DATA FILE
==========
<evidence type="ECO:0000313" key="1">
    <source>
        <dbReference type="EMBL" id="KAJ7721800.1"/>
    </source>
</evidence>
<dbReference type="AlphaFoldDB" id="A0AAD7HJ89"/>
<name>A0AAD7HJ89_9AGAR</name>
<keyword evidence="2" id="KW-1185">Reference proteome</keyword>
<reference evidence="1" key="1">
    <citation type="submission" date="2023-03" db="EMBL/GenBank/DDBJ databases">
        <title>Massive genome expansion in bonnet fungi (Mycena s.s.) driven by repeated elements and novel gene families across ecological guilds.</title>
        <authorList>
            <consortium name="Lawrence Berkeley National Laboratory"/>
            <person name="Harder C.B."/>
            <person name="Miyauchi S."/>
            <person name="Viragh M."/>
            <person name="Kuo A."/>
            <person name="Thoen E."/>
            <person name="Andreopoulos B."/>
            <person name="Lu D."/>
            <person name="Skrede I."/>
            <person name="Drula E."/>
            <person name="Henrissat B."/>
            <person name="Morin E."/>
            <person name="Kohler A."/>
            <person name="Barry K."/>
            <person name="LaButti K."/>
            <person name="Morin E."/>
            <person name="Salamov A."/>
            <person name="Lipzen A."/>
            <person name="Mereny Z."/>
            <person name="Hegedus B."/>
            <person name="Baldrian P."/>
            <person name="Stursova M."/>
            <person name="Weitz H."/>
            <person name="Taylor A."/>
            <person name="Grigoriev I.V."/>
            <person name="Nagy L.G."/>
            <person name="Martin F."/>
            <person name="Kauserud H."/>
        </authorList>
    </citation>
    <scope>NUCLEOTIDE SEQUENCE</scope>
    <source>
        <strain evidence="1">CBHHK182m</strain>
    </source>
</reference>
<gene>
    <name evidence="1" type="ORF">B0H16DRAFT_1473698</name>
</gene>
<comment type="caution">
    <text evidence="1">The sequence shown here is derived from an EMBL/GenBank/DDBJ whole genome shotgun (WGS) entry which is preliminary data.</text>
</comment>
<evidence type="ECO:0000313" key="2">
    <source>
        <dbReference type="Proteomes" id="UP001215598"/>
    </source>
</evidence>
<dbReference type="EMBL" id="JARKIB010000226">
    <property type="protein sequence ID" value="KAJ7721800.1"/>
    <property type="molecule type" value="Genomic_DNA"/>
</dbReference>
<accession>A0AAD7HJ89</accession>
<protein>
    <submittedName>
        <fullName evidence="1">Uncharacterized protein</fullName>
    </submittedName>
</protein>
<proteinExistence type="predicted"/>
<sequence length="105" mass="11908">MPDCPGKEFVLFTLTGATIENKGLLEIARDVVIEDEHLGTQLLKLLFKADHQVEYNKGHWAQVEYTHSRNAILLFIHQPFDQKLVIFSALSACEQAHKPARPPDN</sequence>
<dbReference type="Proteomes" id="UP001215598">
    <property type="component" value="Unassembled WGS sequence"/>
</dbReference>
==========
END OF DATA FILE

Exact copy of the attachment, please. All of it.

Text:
<evidence type="ECO:0000313" key="1">
    <source>
        <dbReference type="EMBL" id="KAJ7721800.1"/>
    </source>
</evidence>
<dbReference type="AlphaFoldDB" id="A0AAD7HJ89"/>
<name>A0AAD7HJ89_9AGAR</name>
<keyword evidence="2" id="KW-1185">Reference proteome</keyword>
<reference evidence="1" key="1">
    <citation type="submission" date="2023-03" db="EMBL/GenBank/DDBJ databases">
        <title>Massive genome expansion in bonnet fungi (Mycena s.s.) driven by repeated elements and novel gene families across ecological guilds.</title>
        <authorList>
            <consortium name="Lawrence Berkeley National Laboratory"/>
            <person name="Harder C.B."/>
            <person name="Miyauchi S."/>
            <person name="Viragh M."/>
            <person name="Kuo A."/>
            <person name="Thoen E."/>
            <person name="Andreopoulos B."/>
            <person name="Lu D."/>
            <person name="Skrede I."/>
            <person name="Drula E."/>
            <person name="Henrissat B."/>
            <person name="Morin E."/>
            <person name="Kohler A."/>
            <person name="Barry K."/>
            <person name="LaButti K."/>
            <person name="Morin E."/>
            <person name="Salamov A."/>
            <person name="Lipzen A."/>
            <person name="Mereny Z."/>
            <person name="Hegedus B."/>
            <person name="Baldrian P."/>
            <person name="Stursova M."/>
            <person name="Weitz H."/>
            <person name="Taylor A."/>
            <person name="Grigoriev I.V."/>
            <person name="Nagy L.G."/>
            <person name="Martin F."/>
            <person name="Kauserud H."/>
        </authorList>
    </citation>
    <scope>NUCLEOTIDE SEQUENCE</scope>
    <source>
        <strain evidence="1">CBHHK182m</strain>
    </source>
</reference>
<gene>
    <name evidence="1" type="ORF">B0H16DRAFT_1473698</name>
</gene>
<comment type="caution">
    <text evidence="1">The sequence shown here is derived from an EMBL/GenBank/DDBJ whole genome shotgun (WGS) entry which is preliminary data.</text>
</comment>
<evidence type="ECO:0000313" key="2">
    <source>
        <dbReference type="Proteomes" id="UP001215598"/>
    </source>
</evidence>
<dbReference type="EMBL" id="JARKIB010000226">
    <property type="protein sequence ID" value="KAJ7721800.1"/>
    <property type="molecule type" value="Genomic_DNA"/>
</dbReference>
<accession>A0AAD7HJ89</accession>
<protein>
    <submittedName>
        <fullName evidence="1">Uncharacterized protein</fullName>
    </submittedName>
</protein>
<proteinExistence type="predicted"/>
<sequence length="105" mass="11908">MPDCPGKEFVLFTLTGATIENKGLLEIARDVVIEDEHLGTQLLKLLFKADHQVEYNKGHWAQVEYTHSRNAILLFIHQPFDQKLVIFSALSACEQAHKPARPPDN</sequence>
<dbReference type="Proteomes" id="UP001215598">
    <property type="component" value="Unassembled WGS sequence"/>
</dbReference>